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A fire has broken out at the famous Notre Dame cathedral in Paris, firefighters say.
The cause is not yet clear, but officials say it could be linked to renovation work.
France has seen a spate of attacks against Catholic churches since the start of the year, vandalism that has included arson and desecration. Vandals have smashed statues, knocked down tabernacles, scattered or destroyed the Eucharist and torn down crosses, sparking fears of a rise in anti-Catholic sentiment in the country.
Last month, at the St. Nicholas Catholic Church in Houilles, in north-central France, a statue of the Virgin Mary was found smashed, and the altar cross had been thrown on the ground, according to La Croix International, a Catholic publication. Also in February, at Saint-Alain Cathedral in Lavaur, in south-central France, an altar cloth was burned and crosses and statues of saints were smashed. The attack prompted Lavaur Mayor Bernard Canyon to say in a statement: “God will forgive. Not me.” And in the southern city of Nimes, near the Spanish border, vandals looted the altar of the church of Notre-Dame des Enfants (Our Lady of the Children) and smeared a cross with human excrement. Consecrated hosts made from unleavened bread, which Catholics believe to be the body of Jesus Christ, were taken and found scattered among rubbish outside the building. Bishop Robert Wattebled of Nimes said in a statement: “This greatly affects our diocesan community. The sign of the cross and the Blessed Sacrament have been the subject of serious injurious actions.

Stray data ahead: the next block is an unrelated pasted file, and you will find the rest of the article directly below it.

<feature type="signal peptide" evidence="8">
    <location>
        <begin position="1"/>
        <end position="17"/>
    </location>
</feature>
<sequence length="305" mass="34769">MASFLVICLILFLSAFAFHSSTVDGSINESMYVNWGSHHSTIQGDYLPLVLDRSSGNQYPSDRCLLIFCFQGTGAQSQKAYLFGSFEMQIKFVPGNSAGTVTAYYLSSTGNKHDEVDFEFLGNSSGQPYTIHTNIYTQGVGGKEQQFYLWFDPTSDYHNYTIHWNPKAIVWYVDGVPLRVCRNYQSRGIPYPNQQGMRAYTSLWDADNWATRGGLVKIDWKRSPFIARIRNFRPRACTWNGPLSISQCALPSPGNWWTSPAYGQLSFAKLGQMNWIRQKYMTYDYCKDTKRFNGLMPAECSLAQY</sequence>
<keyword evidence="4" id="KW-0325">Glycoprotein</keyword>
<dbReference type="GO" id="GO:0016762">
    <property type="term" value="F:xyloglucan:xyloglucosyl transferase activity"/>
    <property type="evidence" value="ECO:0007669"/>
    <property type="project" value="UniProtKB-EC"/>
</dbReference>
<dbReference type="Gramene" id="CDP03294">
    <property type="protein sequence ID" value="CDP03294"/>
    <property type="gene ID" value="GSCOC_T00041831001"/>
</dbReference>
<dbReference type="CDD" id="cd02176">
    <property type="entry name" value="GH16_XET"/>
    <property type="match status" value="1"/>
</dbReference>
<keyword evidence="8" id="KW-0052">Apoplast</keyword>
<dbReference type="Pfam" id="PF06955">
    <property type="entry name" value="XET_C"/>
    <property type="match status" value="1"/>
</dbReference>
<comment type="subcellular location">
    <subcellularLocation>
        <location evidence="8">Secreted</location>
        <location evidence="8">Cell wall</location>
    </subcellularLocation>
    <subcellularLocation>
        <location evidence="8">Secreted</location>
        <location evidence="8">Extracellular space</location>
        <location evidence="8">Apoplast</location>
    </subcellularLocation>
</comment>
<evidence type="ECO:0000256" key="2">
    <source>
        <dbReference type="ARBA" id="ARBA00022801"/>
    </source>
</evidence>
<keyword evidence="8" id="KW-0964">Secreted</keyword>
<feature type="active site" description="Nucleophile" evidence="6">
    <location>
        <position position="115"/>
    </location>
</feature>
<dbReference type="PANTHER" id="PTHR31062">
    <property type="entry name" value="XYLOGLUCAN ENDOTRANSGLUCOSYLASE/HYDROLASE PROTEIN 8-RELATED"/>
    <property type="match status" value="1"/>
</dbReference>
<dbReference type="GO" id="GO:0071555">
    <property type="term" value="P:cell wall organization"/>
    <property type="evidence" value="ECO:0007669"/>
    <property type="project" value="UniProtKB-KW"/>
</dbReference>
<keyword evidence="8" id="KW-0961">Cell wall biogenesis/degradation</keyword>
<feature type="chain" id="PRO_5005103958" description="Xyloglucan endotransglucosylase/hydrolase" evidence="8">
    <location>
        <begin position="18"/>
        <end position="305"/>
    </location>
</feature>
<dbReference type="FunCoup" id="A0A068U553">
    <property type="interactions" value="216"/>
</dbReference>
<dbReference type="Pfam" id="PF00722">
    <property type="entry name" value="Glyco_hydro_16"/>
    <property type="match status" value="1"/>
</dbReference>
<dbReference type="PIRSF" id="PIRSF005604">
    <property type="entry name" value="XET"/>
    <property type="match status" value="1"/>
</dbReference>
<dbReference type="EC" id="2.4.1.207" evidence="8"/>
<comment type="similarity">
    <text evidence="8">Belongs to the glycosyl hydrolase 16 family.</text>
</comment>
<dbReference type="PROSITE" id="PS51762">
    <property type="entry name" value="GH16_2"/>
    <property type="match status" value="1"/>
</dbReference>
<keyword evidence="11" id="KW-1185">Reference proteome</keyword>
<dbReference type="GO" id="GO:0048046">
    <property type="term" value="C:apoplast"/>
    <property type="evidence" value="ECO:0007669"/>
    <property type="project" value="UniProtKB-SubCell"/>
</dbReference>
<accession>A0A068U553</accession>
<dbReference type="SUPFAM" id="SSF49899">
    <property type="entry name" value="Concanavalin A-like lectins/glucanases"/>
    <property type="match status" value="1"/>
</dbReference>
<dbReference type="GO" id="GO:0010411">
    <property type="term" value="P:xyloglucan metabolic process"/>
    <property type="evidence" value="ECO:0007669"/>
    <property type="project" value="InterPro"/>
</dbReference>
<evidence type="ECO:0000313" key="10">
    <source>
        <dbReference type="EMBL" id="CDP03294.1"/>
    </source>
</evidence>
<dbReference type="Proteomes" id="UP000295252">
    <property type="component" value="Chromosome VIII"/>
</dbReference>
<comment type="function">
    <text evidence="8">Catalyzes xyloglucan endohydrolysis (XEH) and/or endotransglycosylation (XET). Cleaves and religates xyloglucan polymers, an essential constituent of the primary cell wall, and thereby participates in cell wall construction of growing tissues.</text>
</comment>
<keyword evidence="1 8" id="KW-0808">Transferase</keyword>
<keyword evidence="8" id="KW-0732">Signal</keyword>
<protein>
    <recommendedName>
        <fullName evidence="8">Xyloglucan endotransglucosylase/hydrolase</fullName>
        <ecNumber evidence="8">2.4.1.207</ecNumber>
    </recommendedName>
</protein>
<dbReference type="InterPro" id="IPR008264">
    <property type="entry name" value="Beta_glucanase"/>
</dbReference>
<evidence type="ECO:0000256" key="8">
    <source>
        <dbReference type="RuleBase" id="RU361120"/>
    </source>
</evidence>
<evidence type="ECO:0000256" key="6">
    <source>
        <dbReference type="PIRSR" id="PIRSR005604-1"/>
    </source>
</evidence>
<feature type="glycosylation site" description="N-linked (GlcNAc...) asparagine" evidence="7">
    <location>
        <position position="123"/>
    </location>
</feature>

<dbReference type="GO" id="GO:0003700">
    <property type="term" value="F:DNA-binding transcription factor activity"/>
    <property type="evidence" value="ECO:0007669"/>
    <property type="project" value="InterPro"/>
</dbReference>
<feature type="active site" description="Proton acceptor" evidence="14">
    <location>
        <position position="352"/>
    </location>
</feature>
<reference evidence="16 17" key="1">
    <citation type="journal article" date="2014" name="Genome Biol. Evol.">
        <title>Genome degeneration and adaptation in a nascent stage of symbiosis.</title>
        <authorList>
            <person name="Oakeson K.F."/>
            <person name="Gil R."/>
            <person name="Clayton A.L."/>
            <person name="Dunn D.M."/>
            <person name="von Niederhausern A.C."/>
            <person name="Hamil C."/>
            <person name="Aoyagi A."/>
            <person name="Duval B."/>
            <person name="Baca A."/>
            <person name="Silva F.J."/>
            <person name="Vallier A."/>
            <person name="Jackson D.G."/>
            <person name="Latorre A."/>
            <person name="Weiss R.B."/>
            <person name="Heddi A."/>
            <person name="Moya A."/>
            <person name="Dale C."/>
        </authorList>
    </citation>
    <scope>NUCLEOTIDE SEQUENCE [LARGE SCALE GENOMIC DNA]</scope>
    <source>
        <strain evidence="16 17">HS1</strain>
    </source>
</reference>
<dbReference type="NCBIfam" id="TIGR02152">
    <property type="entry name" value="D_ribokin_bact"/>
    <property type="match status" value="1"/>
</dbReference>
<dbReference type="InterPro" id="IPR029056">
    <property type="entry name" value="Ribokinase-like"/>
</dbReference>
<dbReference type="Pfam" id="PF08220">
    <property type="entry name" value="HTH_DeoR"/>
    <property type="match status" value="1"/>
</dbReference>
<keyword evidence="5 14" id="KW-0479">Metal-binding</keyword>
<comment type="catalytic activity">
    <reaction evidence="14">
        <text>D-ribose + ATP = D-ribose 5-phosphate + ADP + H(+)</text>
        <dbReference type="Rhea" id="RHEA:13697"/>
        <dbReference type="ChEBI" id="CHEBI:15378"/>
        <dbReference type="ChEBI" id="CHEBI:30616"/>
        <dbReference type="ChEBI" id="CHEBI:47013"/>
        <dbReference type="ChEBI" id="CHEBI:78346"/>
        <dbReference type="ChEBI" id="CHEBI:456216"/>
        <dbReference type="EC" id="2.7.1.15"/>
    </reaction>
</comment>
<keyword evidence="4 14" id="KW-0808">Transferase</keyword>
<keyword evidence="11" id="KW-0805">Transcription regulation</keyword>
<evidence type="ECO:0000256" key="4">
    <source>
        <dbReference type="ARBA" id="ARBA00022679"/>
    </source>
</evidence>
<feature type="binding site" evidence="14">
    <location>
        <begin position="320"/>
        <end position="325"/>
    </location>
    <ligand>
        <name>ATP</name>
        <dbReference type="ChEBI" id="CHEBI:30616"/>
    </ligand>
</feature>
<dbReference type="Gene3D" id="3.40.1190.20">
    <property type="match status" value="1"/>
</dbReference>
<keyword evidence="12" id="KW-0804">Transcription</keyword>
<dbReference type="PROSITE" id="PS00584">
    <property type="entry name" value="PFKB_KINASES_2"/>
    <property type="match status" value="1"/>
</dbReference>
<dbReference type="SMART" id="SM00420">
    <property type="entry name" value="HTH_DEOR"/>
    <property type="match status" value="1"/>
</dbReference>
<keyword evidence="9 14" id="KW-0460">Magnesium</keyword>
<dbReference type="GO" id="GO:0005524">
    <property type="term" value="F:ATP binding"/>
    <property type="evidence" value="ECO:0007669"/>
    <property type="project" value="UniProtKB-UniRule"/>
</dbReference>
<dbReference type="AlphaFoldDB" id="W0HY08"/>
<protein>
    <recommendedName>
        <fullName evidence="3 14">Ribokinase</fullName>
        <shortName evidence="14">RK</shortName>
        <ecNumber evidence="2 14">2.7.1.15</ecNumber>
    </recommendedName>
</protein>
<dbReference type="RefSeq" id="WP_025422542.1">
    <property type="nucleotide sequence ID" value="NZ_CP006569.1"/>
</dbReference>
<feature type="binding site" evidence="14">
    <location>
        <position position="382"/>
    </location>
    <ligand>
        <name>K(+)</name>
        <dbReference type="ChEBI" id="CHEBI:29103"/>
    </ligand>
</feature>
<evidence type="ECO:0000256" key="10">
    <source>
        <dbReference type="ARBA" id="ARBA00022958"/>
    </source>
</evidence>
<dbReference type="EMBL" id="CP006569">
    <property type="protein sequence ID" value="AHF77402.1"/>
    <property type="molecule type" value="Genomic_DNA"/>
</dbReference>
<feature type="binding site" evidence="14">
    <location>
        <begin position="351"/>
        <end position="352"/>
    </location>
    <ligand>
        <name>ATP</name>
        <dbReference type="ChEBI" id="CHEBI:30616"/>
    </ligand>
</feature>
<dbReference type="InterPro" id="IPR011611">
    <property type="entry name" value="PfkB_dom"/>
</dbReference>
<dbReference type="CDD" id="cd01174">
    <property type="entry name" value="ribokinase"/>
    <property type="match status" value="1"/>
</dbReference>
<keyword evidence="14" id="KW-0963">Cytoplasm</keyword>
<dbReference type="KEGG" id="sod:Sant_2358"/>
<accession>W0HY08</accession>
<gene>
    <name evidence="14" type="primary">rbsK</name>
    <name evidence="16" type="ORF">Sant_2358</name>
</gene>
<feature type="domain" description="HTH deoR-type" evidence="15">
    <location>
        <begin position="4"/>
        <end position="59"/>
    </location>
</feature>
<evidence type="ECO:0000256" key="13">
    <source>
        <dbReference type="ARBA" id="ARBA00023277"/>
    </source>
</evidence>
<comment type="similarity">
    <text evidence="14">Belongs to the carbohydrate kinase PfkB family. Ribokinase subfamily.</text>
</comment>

The Vienna-based Observatory of Intolerance and Discrimination Against Christians in Europe, which was founded in cooperation with the Council of European Bishops Conferences (CCEE) but is now independent said there had been a 25 percent increase in attacks on Catholic churches in the first two months of the year, compared with the same time last year. Its executive director, Ellen Fantini, told Newsweek that while in many cases the motive for the attacks was not known, France faced growing problems with anti-Christian violence, especially by anarchist and feminist groups.
"The pressure is coming from the radical secularists or anti-religion groups as well as feminist activists who tend to target churches as a symbol of the patriarchy that needs to be dismantled," she added.
originally posted by: incoserv
originally posted by: MisterSpock
a reply to: vinifalou
Wasn't there a thread the other day about a bunch of churchs being burned?
I thought that was in france too.
Almost fifty in the month of March, and they continued on into April.
Newsweek says that "OFFICIALS DON’T KNOW WHY."
"The pressure is coming from the radical secularists or anti-religion groups as well as feminist activists who tend to target churches as a symbol of the patriarchy that needs to be dismantled."